Use video chats to stay in touch with off-site workers
Perhaps you use the new iPhone 4’s FaceTime feature to talk with (and see) faraway friends. This same technology works wonders for managers who want to keep close tabs on a far-flung workforce.
If you have a relatively new laptop or desktop, it probably has a webcam built into it with a camera and microphone. Download a free program such as Skype, open a user profile and make sure employees have a compatible computer on their end. Frequent video chats enable you to read their nonverbal cues, engage in more substantive conversations and share memos, photos or whatever else is on your computer screen.
Team up to integrate new technology at work
Before you purchase a new technological application that will affect your employees’ daily work lives, involve them in decision-making. Invite them to planning meetings with the tech vendor. Solicit their input in evaluating and selecting the best product.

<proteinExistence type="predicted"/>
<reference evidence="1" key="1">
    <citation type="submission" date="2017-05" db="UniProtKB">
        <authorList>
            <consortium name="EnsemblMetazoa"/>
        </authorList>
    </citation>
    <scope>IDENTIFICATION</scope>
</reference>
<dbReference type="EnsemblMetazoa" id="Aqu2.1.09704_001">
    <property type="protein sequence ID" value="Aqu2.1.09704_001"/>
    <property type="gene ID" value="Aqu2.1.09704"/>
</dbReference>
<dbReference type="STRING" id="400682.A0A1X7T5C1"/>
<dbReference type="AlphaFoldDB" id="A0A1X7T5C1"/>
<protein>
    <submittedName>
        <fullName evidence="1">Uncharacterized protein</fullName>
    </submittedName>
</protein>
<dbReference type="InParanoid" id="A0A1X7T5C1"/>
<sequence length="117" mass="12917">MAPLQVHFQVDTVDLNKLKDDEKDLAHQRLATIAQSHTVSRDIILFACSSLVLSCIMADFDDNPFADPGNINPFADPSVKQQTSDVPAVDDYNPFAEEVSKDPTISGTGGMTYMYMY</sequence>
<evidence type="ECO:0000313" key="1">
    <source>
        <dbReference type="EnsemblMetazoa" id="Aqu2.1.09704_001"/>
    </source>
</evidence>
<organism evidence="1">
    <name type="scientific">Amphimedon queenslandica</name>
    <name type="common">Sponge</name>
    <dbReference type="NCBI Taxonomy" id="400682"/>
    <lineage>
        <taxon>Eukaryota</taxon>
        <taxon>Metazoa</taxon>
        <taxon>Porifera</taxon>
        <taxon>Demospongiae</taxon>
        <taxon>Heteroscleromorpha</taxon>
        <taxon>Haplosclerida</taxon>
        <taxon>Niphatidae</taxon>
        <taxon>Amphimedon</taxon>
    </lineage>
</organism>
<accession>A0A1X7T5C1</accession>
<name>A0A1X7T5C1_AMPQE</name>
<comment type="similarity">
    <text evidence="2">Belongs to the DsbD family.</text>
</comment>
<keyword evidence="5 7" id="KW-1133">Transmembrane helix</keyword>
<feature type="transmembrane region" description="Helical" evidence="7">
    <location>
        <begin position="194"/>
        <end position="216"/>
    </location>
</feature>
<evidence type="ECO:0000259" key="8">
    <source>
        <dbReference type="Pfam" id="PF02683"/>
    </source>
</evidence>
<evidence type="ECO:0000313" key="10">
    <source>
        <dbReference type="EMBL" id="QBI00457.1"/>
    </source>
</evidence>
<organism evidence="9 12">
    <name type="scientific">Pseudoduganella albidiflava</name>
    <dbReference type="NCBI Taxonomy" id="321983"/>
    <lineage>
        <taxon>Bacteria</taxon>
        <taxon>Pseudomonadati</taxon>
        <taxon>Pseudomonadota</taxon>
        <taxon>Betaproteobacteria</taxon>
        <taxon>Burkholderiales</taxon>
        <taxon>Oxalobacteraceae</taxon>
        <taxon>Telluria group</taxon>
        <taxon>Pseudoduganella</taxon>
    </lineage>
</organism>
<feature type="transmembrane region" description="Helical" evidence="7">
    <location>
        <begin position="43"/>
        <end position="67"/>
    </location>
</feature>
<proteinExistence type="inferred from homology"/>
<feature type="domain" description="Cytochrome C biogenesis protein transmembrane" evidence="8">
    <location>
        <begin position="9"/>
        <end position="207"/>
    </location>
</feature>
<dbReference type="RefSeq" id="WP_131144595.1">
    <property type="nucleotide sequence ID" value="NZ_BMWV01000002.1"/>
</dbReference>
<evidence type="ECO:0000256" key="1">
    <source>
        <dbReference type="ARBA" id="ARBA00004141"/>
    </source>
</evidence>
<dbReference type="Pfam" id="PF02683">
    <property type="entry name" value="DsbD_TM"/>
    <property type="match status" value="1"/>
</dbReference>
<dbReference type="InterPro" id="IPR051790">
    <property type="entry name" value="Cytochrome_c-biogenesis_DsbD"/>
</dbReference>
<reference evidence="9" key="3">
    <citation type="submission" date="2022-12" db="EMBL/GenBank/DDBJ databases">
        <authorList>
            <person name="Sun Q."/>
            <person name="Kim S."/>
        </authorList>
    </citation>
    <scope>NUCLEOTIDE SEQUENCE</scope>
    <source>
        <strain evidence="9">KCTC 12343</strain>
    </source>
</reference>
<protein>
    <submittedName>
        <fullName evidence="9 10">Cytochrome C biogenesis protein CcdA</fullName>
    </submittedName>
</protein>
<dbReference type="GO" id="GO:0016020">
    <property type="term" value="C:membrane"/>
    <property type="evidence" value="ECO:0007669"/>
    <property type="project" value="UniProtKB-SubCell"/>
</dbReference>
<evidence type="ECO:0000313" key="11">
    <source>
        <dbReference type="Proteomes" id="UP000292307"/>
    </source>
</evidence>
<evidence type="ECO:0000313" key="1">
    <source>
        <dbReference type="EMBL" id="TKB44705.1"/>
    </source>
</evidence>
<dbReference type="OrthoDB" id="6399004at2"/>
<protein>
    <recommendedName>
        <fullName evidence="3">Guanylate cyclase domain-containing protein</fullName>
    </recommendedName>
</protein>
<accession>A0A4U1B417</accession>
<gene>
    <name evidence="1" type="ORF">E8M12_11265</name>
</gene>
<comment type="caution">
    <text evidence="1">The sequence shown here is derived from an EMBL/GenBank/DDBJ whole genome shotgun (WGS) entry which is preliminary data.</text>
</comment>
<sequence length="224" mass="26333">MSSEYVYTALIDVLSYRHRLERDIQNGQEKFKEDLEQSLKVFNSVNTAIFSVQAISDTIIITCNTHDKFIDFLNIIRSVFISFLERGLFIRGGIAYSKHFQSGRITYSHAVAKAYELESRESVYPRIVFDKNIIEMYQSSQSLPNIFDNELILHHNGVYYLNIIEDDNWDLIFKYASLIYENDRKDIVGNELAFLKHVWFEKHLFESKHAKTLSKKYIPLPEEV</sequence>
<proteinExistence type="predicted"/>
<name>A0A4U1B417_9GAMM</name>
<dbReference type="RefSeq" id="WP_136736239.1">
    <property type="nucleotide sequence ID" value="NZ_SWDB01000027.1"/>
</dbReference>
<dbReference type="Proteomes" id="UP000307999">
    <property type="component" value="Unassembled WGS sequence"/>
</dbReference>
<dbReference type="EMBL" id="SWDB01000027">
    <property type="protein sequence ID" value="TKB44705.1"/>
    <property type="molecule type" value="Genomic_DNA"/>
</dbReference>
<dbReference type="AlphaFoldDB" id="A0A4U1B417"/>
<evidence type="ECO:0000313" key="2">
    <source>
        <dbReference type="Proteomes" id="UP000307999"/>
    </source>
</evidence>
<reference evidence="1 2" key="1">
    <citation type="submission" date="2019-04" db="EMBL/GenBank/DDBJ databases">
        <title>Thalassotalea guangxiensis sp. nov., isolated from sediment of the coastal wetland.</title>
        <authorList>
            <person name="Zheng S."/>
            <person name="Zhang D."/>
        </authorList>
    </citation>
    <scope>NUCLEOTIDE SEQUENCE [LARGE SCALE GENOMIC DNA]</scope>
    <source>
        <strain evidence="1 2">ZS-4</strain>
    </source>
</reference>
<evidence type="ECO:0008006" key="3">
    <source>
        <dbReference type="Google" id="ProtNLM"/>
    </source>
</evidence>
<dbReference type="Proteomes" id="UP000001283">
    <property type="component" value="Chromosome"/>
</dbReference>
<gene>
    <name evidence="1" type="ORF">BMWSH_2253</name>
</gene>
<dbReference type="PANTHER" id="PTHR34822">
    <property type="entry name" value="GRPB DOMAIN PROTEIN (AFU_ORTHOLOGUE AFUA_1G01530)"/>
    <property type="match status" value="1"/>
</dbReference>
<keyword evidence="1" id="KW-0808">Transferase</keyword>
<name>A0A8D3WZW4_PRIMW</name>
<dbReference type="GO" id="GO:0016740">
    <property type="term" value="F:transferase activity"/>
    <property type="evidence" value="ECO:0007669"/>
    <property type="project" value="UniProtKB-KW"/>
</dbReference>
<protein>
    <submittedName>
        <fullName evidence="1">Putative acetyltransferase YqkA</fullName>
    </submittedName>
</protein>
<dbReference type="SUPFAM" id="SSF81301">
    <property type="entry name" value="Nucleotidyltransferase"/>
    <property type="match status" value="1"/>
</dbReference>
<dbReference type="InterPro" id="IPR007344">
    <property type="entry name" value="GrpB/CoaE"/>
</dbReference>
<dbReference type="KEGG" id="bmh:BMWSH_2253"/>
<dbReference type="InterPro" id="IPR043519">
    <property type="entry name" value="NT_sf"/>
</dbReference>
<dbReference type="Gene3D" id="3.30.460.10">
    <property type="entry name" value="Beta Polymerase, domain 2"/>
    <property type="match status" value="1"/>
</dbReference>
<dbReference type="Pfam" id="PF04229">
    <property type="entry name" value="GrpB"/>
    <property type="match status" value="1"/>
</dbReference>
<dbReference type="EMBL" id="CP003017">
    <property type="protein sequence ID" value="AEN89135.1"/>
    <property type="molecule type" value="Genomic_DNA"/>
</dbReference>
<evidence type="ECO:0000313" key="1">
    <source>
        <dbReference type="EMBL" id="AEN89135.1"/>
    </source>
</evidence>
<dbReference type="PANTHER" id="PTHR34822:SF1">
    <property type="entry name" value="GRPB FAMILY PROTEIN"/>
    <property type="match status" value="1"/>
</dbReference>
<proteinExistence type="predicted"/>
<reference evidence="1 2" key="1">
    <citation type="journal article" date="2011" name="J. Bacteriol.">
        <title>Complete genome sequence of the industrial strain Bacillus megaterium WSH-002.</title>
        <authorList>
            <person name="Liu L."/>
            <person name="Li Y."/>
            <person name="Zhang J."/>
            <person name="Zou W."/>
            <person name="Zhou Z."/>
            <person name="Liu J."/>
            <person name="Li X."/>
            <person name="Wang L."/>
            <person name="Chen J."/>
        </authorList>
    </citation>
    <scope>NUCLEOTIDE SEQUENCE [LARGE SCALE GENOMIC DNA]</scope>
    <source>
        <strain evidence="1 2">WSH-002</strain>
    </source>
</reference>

Workers tend to embrace tech tools more readily when they’ve participated in the process from the beginning. Even if their job duties don’t directly pertain to the nature of the application or they lack a tech background, let them chime in along the way.